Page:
Surprise! Manitoba also has a repayment assistance program.
There are 24 grants and bursaries available to students with Ontario student loans. Most of them only apply to you if you are currently a student. You must have Ontario student loans to qualify.
A version of RAP, the deferred payment plan allows you to pay back your student loans in accordance with your income. The deferred payment plan can be applied to a variety of financial institutions, not just provincial student loans.
If you live in Nova Scotia, filed your income tax in Nova Scotia and have Nova Scotia student loans since 2007, you can apply for 0% interest on the provincial portion of your student loans. Your monthly payment will remain the same but 100% of your payment will go to your loan principal.
This program is for Nova Scotia student loans (not federal student loans) issued after August 2015. You must be a Nova Scotia resident obtaining a four-year degree at a Nova Scotia university to qualify. You are automatically assessed for this forgiveness program, which can forgive up to 100% of your Nova Scotia student loan.
The debt cap program applies to students who received Nova Scotia student loans between August 1st, 2011 and July 31st, 2015. Anyone who obtained a four-year undergraduate degree qualifies. You are automatically assessed for this program when you graduate. You could have up to 100% of your Nova Scotia student loans forgiven.
Anyone who received student loans between August 1, 2003 and July 31, 2008 can apply for Nova Scotia’s debt reduction program. You must have successfully graduated from your degree program to apply.
The timely completion benefit is available for students with New Brunswick student loans who graduated from a four-year undergraduate program after August 1, 2009. You must have a total federal and provincial student loan amount totaling more than $32,000 and you must apply within seven months of graduation.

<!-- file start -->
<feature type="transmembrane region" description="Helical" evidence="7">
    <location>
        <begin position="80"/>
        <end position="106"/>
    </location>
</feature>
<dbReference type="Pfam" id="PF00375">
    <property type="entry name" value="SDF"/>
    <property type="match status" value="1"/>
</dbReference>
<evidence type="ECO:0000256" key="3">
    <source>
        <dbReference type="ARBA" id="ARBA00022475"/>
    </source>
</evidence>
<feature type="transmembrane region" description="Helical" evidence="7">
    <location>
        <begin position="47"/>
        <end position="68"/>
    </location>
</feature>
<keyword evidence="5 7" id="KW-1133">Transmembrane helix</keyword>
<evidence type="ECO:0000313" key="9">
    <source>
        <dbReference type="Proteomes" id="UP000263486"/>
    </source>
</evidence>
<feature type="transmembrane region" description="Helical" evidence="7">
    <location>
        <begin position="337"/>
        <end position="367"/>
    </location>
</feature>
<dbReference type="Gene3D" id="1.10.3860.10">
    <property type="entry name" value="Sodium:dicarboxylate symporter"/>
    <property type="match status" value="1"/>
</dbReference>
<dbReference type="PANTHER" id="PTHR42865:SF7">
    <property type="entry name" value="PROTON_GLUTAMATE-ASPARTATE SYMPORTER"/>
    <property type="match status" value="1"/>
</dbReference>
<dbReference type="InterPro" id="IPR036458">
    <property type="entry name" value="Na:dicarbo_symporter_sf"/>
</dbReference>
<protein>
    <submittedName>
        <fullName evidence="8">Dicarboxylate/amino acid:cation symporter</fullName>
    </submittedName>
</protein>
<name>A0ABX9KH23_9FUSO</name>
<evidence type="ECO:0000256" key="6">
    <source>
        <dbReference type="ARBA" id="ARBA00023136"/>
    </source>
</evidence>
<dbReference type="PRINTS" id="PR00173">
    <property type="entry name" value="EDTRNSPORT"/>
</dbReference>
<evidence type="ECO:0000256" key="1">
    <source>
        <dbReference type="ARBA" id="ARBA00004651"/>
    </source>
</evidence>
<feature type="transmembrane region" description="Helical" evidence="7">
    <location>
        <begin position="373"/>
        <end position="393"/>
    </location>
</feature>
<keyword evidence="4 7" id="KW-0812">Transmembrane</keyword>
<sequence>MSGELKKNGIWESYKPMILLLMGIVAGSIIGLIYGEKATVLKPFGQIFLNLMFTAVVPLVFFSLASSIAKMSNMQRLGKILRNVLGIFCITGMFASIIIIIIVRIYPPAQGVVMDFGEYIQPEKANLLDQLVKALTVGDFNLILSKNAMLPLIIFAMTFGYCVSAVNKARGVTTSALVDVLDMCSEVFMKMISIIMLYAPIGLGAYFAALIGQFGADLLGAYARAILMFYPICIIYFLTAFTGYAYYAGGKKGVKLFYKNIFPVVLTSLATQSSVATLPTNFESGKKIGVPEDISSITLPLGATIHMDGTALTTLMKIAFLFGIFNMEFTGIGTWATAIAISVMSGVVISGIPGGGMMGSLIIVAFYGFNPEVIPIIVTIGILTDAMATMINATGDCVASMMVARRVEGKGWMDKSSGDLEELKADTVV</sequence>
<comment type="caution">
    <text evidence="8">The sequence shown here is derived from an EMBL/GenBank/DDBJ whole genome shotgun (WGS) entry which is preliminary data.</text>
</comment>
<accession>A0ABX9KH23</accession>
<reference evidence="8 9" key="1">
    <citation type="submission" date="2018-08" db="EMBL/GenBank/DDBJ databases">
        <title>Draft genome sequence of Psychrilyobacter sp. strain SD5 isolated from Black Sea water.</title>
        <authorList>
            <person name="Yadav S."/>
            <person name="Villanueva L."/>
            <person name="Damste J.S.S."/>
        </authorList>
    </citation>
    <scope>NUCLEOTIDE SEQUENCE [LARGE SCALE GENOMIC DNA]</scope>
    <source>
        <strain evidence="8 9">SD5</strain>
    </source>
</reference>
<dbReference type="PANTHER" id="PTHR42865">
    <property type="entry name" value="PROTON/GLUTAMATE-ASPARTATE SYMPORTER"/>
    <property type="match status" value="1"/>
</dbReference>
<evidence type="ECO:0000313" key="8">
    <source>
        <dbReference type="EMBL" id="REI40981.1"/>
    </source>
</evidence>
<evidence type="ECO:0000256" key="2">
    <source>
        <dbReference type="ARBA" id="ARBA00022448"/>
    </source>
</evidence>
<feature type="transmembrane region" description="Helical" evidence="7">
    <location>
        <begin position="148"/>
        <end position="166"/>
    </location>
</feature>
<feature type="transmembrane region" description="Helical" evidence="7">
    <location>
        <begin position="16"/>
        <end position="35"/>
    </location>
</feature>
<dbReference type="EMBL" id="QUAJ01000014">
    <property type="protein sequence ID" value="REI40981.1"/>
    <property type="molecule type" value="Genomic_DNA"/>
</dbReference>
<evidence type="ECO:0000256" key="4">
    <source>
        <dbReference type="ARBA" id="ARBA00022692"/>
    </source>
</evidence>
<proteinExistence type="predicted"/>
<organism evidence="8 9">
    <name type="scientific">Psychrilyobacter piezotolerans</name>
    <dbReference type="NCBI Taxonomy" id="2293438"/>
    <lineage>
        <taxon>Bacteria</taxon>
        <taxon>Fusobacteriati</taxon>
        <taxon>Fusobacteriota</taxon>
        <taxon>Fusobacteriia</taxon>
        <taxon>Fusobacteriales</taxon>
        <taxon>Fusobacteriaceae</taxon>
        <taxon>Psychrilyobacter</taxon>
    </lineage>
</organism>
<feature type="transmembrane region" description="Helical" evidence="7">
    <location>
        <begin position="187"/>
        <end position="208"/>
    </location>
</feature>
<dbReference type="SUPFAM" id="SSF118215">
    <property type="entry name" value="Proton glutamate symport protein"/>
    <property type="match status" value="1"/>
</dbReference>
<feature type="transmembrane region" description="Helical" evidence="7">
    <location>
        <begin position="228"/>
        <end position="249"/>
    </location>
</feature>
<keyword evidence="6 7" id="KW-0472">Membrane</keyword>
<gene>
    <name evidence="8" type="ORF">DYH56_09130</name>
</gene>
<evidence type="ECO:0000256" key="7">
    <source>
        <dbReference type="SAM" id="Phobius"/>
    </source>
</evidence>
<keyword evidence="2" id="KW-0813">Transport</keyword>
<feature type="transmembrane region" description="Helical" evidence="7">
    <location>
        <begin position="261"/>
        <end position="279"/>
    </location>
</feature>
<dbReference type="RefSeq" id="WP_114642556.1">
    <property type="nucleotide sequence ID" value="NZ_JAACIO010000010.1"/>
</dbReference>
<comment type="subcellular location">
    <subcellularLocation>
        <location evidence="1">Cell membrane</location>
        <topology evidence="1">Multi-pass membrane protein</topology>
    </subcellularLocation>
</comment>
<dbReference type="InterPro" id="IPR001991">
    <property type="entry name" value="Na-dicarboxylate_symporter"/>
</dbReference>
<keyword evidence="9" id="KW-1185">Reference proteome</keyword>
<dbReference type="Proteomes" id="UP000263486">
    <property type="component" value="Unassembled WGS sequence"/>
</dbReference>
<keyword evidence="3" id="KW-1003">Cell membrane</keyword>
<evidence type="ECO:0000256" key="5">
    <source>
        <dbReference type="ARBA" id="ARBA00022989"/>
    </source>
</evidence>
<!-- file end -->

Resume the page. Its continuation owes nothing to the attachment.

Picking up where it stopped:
Prince Edward Island
Receive up to $2,000 per year of study, as long as you take out at least $6,000 per year in student loans. You must have PEI and Canada student loans to qualify and you must apply within 60 days of your last day of class.
Up to 100% of your provincial student loans could be converted to a non-repayable grant. You will be automatically assessed for this grant after you graduate.
*Note: With the elimination of the NL Student Loan, all financial assistance from the province is in the form of a non-repayable NL Student Grant effective August 1, 2015. If you receive provincial funding after August 1, 2015 you will not require a Debt Reduction Grant.
This may not be an exhaustive list. If you know of other programs that aren’t listed here, or if any of these programs have expired, I encourage you to email me and let me know so I can keep this list up to date.
If you’ve already applied for all of the grants you qualify for and you still have student loan debt left (as I did), the next step is to pay it off. I encourage you to use my debt repayment spreadsheet to find out how quickly you can pay off your debt.
Most of the programs listed above are only available for federal and provincial student loans. If you have your student loans with a private lender, you won’t be able to use the programs above. If that is the case, consider looking into student loan refinancing as a possible way lower your interest rate and pay off your debt quicker.
For my debt-ridden readers in the United States: in doing my research for this article, I stumbled upon this helpful infographic that will help my United States readers determine if they should consider refinancing. Just make sure to read the fine print and have a plan in place to pay off your debt before signing anything.
Photo Credit: alan-light